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U.S. Court In New York Affirms Jury Verdict That Defendant Submitted Health Insurance Claims For 'No-Show' Employee

 
 

HLD, v. 32, n. 7 (July 2004)

U.S. Court In New York Affirms Jury Verdict That Defendant Submitted Health Insurance Claims For "No-Show" Employee 

Defendant Dr. Jude T. Barbera, a urologist with a private practice in Brooklyn, New York, was indicted on several conspiracy and health fraud charges for putting Thomas Gelardo, a member of the Luchese Organized Crime Family of La Cosa Nostra, on his medical office payroll in order to provide Gelardo with health insurance through his practice's health plan. The indictment charged that defendant provided a salary and W-2 forms for Gelardo, when Gelardo was not a legitimate employee--also known as a "no-show" employee--defrauded the health plan, which was obtained through Local 348 of the United Food and Commercial Workers International Union (union), and submitted false insurance claims on behalf of Gelardo and his wife.

At trial it was shown that defendant filed false tax forms showing Gelardo as an employee of his practice, and filed tax forms on behalf of the practice taking a deduction for Gelardo's salary. Several of defendant's employees testified that they never saw Gelardo in the office. Defendant's employees also testified that the medical practice paid the health insurance premiums on behalf of Gelardo. The jury convicted defendant on all but one count. On four of the counts related to healthcare fraud the jury responded to special interrogatories in which it found defendant guilty for obtaining the medical insurance for Gelardo but not for fraud regarding the submitted health claims.

Defendant moved under Fed. R. Crim. P. 29(c) to set aside the verdict on the ground the government did not prove venue and in the alternative that under Rule 33(a) he should be granted a new trial because the government's rebuttal summation vilified defense counsel and shifted the burden of proof, and the trial court's jury instructions about employee compensation prejudiced him.

The U.S. District Court for the Southern District of New York denied defendant's motions. As to defendant's argument that the government had not established venue, the court noted that it had to identify the conduct and determine where it occurred. The court found that the evidence showed that the false W-2 forms and payroll checks were sent from Brooklyn to Westchester, both of which were in the court's venue, and that defendant's false corporate tax forms were prepared in Manhattan, which was also within the court's venue. Thus, the court concluded that venue was proper.

Defendant also argued the government's rebuttal summation was improper because it "vilified" defense counsel and improperly shifted the burden of proof to him. To prevail on a claim of prosecutor misconduct, said the court, a plaintiff must prove the improper remarks caused him substantial prejudice. The court explained that it has repeatedly held that a prosecutor is entitled to remark about a defendant's failure to call a witness. Defendant specifically argued that the prosecutor improperly commented on defendant's failure to cross-examine certain government witnesses and impermissibly shifted the burden of proof by arguing about the false billings and medical charts of Gelardo after spending little time questioning the witnesses about the billings. The court looked at the remarks within the context of the entire trial and determined that the prosecutor never mentioned the burden of proof being on defendant, and mentioned at various points during the trial that the burden of proof was on the government. The court also determined the comments of the prosecutor during rebuttal were in response to the defense's summation, and a prosecutor is entitled to latitude in making remarks to the jury. The defendant was also not prejudiced by any of the prosecutor's comments, said the court.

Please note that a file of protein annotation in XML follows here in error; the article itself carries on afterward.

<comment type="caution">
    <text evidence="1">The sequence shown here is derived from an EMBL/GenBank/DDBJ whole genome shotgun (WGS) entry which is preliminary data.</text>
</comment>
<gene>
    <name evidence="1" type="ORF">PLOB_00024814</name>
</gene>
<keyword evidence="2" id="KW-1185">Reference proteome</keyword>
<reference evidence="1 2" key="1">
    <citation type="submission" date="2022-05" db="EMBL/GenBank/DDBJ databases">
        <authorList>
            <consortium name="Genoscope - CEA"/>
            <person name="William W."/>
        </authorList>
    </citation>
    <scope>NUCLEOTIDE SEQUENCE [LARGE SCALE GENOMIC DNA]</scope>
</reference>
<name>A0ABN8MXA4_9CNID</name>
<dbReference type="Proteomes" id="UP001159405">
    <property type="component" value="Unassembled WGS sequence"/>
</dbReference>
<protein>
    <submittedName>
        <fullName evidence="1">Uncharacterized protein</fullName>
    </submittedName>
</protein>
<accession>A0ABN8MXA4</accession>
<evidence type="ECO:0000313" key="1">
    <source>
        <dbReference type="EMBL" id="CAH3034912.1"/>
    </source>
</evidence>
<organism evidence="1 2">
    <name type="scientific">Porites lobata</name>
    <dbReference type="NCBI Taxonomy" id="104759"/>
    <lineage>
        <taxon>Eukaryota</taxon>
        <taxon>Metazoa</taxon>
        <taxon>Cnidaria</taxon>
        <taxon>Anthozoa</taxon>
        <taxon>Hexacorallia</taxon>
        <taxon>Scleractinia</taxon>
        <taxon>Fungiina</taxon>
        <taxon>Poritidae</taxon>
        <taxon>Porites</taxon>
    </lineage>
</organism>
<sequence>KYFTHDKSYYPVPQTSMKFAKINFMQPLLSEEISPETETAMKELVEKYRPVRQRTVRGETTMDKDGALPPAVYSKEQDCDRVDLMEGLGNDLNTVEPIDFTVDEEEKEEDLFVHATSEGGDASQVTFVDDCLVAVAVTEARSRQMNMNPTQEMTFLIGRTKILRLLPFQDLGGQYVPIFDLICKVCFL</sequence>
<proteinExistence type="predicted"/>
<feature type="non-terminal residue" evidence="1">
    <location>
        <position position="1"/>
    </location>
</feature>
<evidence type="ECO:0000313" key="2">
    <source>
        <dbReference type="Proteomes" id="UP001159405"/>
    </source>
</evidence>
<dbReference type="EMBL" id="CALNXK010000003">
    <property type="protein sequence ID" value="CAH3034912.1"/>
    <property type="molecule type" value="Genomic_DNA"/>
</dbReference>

Defendant also argued the jury instruction on employee compensation was improper because the trial court instructed the jury about when a person is treated as an employee when the court should have instructed the jury about whether defendant treated Gelardo as an employee knowing it was improper to do so. The court determined that the trial court instructed the jury about whether defendant acted knowingly in providing a job in name only to Gelardo, and whether he acted knowingly in submitting the tax forms. The court found that the trial court's instructions were proper. Therefore, the court denied defendant's motions.

United States v. Barbera, No. S1 02 Cr. 1268 (RWS) (S.D.N.Y. June 2, 2004).   

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